From his “deadpan humor” to his calm demeanor when dealing with obstacles during build season, Ding’s unique qualities are valued by Shinta and his peers. Shinta admires Ding’s honesty above all; whenever Shinta checks with Ding about his next steps for the club, Ding never tries to sugarcoat the truth.

“I like Andy — I really do like him,” Shinta said. “And I think he’s going to do well, once [he] leave[s] school and go[es] to college and go[es] into the workplace, because he has the kind of personality that’s easy to work with, and is hardworking, honest and bright.”


Playing the role

When drama teacher Jeffrey Adams first came to MVHS in the 2017-18 school year, he didn’t know much about the drama program. He was filling in for Sara Capule while she was on maternity leave, and one of the first students he met was drama student Andy Chen, a stage manager for the musical “Urinetown.”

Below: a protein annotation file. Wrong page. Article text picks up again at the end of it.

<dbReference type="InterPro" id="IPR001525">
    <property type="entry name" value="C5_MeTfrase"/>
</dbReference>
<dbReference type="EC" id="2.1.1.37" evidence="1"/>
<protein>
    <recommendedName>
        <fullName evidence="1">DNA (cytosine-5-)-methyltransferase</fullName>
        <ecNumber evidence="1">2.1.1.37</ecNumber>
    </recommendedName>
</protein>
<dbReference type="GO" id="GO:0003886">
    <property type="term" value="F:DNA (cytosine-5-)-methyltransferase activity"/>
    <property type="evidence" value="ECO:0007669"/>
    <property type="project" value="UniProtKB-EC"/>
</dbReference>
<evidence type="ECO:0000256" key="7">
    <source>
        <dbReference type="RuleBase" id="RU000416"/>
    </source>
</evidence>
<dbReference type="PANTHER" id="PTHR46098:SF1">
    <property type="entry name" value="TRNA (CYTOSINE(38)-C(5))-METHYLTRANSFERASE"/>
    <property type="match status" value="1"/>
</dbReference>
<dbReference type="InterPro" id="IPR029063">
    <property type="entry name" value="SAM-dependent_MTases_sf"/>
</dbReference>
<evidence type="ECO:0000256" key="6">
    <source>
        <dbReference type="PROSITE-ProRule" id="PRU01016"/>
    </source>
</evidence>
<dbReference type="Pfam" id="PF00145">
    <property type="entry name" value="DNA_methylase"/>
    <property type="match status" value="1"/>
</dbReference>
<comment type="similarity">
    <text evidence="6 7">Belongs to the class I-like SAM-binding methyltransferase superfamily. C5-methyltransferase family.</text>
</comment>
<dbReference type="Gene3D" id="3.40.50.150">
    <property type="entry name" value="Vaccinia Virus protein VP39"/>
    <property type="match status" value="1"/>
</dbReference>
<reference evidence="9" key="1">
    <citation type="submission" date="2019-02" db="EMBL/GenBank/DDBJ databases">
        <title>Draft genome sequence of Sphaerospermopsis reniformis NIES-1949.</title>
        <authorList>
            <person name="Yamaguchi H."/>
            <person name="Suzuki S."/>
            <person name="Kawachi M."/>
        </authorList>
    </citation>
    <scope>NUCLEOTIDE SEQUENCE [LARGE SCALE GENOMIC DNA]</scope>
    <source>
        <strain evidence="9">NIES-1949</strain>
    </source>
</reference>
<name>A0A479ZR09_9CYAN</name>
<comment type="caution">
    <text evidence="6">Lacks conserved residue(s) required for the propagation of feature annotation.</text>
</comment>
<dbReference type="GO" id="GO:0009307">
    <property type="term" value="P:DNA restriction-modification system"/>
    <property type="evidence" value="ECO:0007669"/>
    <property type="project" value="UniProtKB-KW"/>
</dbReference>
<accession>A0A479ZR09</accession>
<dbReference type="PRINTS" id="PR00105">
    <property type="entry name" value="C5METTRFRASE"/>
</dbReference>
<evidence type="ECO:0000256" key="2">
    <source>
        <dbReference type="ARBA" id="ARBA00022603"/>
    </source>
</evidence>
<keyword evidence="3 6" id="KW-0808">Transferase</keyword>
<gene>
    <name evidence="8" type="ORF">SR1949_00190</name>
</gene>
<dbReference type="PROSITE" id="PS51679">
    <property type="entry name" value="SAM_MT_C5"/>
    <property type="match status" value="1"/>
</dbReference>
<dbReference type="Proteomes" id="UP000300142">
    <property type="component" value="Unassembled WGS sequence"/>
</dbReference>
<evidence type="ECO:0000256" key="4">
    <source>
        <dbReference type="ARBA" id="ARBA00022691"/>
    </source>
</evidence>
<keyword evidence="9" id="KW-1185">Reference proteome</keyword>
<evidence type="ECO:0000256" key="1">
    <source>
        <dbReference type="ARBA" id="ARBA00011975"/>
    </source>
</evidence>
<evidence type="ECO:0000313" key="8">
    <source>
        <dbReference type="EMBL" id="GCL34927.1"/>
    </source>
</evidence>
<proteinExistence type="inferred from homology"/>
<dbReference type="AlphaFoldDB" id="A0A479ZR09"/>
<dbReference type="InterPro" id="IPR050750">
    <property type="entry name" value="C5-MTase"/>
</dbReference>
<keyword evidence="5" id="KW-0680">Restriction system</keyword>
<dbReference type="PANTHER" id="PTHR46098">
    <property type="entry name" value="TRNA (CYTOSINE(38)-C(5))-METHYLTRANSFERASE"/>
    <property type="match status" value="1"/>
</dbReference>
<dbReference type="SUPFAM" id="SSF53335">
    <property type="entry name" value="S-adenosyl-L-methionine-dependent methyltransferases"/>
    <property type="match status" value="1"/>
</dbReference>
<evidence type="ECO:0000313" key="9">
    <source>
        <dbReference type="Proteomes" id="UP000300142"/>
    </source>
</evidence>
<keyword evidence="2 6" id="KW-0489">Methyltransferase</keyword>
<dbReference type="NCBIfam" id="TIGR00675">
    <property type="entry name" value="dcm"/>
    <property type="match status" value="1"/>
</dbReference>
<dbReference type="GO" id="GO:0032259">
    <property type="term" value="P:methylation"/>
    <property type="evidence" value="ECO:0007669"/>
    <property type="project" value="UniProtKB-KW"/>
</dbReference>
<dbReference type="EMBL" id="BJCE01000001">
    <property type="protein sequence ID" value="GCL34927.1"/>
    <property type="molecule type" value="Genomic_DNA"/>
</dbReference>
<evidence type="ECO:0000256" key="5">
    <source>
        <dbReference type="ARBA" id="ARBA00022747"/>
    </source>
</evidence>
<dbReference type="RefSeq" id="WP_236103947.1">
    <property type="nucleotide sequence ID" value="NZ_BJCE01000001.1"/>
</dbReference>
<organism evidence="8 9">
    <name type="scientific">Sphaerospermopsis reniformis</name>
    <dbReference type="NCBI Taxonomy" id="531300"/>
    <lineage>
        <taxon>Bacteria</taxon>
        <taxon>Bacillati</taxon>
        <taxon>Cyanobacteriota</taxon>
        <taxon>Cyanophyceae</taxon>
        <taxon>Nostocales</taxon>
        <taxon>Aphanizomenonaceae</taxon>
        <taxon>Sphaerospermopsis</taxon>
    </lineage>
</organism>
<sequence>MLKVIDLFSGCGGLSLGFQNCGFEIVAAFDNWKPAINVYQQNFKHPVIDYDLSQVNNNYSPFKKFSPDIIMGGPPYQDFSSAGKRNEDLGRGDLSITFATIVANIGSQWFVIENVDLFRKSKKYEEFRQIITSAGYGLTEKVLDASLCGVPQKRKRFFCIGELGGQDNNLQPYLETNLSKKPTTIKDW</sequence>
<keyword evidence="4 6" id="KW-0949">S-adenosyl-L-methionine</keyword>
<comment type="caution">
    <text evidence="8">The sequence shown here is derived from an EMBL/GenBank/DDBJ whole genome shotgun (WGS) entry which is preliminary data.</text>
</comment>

“He’s been my go-to guy for a lot of stuff, whether it’s as a TA or coming into the department not really knowing a lot about how the system works,” Adams said. “He had the answers for everything. So if I have something I need, he finds a way to make it happen.”

Chen is only a student in Adams’ seventh period Advanced Drama class, but is an official TA for his third period as well an honorary TA for his fifth, in which Chen voluntary helps out during his free period. He also often eats lunch and hangs out before or after school in Adams’ office, even when no one else is in the black box theater. Within a year, the two have formed a close bond.